This Dvar was given by Talia Johnson at the Interfaith Pride Shabbat on August 21, 2015. It was published on her website and is posted here with permission.
In my Dvar, or teaching, for this year’s Interfaith Pride Shabbat I look at the commandment to pursue justice and the questions and challenges it raises for those of us in LGBTTQ* / Queer spaces.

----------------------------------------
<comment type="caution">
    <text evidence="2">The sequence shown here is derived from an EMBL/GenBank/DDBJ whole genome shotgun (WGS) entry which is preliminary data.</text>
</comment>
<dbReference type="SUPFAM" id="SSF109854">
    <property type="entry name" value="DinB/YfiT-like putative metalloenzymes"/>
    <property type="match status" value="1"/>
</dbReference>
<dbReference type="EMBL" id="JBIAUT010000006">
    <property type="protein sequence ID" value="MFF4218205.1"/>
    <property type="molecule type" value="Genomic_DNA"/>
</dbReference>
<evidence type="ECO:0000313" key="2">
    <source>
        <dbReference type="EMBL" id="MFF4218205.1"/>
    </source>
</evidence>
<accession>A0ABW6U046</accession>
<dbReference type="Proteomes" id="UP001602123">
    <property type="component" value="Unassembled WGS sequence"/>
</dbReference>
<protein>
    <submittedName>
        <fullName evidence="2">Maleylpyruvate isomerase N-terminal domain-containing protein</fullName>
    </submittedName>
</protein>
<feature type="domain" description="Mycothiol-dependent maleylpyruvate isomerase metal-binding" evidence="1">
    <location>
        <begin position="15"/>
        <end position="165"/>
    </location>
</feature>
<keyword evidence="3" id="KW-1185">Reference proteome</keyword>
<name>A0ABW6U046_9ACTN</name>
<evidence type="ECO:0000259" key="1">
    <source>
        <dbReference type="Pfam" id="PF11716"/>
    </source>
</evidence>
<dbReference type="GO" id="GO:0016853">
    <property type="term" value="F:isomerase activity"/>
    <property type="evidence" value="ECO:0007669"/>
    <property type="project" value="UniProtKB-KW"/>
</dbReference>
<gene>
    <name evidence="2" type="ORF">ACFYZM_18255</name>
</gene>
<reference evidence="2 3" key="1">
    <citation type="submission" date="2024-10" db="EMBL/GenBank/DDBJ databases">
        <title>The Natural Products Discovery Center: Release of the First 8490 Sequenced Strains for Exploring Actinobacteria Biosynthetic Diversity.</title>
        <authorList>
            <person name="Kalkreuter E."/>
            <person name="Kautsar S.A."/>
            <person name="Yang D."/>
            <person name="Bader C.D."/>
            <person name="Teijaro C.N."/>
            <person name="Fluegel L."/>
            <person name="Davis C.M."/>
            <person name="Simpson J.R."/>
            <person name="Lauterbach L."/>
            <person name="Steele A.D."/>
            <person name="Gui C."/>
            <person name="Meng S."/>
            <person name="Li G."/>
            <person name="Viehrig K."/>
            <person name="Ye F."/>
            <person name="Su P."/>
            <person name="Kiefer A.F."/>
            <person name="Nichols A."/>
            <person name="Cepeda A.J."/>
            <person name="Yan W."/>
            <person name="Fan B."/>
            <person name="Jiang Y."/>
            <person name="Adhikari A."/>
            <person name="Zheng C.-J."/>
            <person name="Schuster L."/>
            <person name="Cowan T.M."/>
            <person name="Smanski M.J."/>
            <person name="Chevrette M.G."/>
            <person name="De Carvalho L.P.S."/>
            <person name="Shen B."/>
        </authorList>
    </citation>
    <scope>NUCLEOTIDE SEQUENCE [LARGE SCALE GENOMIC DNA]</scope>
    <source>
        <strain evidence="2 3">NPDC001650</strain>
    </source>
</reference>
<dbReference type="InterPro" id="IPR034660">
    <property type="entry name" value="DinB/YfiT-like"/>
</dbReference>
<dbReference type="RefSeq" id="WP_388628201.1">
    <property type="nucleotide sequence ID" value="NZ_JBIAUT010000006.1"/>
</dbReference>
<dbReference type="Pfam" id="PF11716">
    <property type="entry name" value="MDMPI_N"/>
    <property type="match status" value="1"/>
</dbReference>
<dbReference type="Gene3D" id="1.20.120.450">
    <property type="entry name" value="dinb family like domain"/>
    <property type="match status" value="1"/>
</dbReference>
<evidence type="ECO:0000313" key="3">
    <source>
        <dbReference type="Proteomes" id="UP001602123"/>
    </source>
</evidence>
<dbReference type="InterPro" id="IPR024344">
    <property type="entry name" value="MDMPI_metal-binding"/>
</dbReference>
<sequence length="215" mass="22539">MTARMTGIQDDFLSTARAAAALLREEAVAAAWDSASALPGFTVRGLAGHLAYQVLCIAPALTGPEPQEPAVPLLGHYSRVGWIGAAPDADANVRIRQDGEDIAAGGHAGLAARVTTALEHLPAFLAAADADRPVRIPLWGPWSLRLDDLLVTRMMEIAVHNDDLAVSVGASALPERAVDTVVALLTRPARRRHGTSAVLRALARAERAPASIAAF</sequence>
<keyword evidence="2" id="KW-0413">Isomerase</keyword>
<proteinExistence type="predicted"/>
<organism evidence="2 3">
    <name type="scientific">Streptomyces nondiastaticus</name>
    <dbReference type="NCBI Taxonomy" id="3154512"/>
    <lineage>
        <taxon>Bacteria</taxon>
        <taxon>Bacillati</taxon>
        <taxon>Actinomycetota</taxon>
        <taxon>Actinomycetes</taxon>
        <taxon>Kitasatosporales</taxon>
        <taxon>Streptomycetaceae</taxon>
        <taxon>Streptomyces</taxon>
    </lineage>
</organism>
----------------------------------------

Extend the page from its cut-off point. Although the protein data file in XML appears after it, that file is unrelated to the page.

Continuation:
This week’s parshat, or Torah reading, Shoftim, is the 48th weekly Torah portion in the annual Jewish cycle of Torah reading and the fifth in the book of Deuteronomy. It constitutes Deuteronomy 16:18–21:9. Overall this parshat talks about justice and what to do when people break the law, the establishment of cities of refuge, what sort of witnesses are acceptable, how many witnesses, and, perhaps most importantly, the command to pursue justice. “Justice, justice you shall pursue”, (Deut 16:20). But what does this mean, particularly for those of us who fall under the LGBT / Queer umbrellas? Justice can take many forms, and often justice does not result in equality or equity. I am going to look at a few aspects of justice that are discussed in this parshat. Who is eligible to not participate in the army when going to battle, cities of refuge, bearing false witness, and to judge fairly and not take bribes. Continue reading